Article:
Sgt. Pepper's Lonely Hearts Club Band


And finally, with a nod to my favorite of the Fab Four, John

If the sky that we look upon
Should tumble and fall
And the mountain should crumble to the sea
I won't cry, I won't cry
No I won't shed a tear
Just as long as you stand, stand by me


Monday, May 28, 2018

Nothing To Get Hung About - Strawberry Fields Forever

Living is easy with eyes closed, misunderstanding all you see
It's getting hard to be someone but it all works out
It doesn't matter much to me

Let me take you down, because I'm going to Strawberry Fields
Nothing is real and nothing to get hung about
Strawberry Fields forever


Our Magical Mystery Tour continues....
The origin of Strawberry Field dates back to just after the Civil War, when the property was owned by a rich ship owner named George Warren.  He built a gothic mansion on the site, complete with the wrought iron gate, gardens and flowers.
Strawberry Field was the name of a Salvation Army children's home (nee orphanage) opened in 1936, near John Lennon's childhood home in nearby Woolton, which is a prestigious middle-class suburb of Liverpool.
John remembered the grounds fondly from his youth as a place of escapism and his own "secret garden."
His Aunt Mimi, whom he lived with nearby, tried to thwart him from visiting the grounds because she thought the setting would be a bad influence on the boy who'd been abandoned by both his father, and later, through a second marriage, his mother.  When Lennon was a baby, his father Alf abandoned them, and his mother Julia hooked up with another man who didn't want John in the picture at all.  John was shipped off to his mother's sister's home in Woolton.  When John and his Aunt Mimi would  argue about his going to Strawberry Field, John would reply, what are they going to do, hang me?  Ergo, the line - nothing to get hung about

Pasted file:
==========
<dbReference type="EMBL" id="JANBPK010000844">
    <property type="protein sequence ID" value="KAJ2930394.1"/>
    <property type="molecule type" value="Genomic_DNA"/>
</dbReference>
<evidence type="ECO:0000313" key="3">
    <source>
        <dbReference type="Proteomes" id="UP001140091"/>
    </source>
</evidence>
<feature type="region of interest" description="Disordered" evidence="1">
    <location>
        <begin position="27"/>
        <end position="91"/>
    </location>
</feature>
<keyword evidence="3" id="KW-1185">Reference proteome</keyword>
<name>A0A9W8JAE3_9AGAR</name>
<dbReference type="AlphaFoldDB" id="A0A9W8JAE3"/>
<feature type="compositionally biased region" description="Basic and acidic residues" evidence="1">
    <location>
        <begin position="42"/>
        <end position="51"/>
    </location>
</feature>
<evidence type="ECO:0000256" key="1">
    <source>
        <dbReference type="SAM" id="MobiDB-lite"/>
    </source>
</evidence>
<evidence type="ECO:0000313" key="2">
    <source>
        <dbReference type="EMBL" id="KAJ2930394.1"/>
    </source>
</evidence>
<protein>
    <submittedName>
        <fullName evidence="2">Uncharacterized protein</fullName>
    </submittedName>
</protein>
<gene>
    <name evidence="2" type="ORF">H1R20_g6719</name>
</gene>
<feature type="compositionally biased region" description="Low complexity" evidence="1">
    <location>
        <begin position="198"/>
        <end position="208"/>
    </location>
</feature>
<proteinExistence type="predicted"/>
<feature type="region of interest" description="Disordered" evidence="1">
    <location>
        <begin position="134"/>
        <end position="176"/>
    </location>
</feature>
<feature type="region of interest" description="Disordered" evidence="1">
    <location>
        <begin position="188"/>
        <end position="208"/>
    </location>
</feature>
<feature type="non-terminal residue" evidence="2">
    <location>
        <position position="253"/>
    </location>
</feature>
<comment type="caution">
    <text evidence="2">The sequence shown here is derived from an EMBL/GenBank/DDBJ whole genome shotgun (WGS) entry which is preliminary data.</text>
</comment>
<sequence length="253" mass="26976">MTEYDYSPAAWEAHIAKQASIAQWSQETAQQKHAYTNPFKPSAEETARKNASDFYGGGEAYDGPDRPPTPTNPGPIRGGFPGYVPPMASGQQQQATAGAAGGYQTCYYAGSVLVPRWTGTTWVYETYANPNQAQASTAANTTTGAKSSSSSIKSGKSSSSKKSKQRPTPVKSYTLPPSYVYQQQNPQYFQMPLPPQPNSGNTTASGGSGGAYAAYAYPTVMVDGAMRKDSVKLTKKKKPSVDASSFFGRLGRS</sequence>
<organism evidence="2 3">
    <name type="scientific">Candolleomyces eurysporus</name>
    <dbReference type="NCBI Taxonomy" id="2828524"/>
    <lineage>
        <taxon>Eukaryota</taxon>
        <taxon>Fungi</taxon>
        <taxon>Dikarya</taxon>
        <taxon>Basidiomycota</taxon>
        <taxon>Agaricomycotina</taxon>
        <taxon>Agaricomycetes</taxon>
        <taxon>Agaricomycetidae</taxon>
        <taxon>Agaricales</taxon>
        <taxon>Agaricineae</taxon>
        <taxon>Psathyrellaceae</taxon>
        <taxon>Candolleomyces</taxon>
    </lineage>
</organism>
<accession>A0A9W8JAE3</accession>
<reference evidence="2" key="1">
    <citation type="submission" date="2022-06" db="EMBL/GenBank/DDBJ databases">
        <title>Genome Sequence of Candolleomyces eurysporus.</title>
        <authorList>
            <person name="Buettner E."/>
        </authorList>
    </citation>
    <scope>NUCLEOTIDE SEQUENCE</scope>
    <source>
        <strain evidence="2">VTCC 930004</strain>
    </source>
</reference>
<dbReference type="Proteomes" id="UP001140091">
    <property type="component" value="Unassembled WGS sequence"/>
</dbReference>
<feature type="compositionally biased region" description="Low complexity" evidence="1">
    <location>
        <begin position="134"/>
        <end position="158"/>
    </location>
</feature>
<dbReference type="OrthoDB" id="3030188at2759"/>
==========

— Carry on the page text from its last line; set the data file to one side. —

No one I think is in my tree - in Lennon's own words: "What I'm saying, in my insecure way, is 'Nobody seems to understand where I'm coming from. I seem to see things in a different way from most people.'"
Yeah, there's days I get where he's coming from
Again, another surreal moment as we drove down the roadway approaching Strawberry Field and had the song piping in overhead, as seen here in this quick video:


The children's home was closed in 2005 when there was only three children remaining in the home, and the property has essentially been abandoned ever since.
Lennon left money in his will to sustain Strawberry Field.  His widow Yoko also made donations to the home to keep it open.
  The Salvation Army is now planning to reopen Strawberry Field to the public for the first time in decades, allowing visitors to explore its grounds.  It's going to feature a new training center for young people with special education needs.  Thankfully, it will also feature an exhibition space dedicated to the history of the grounds.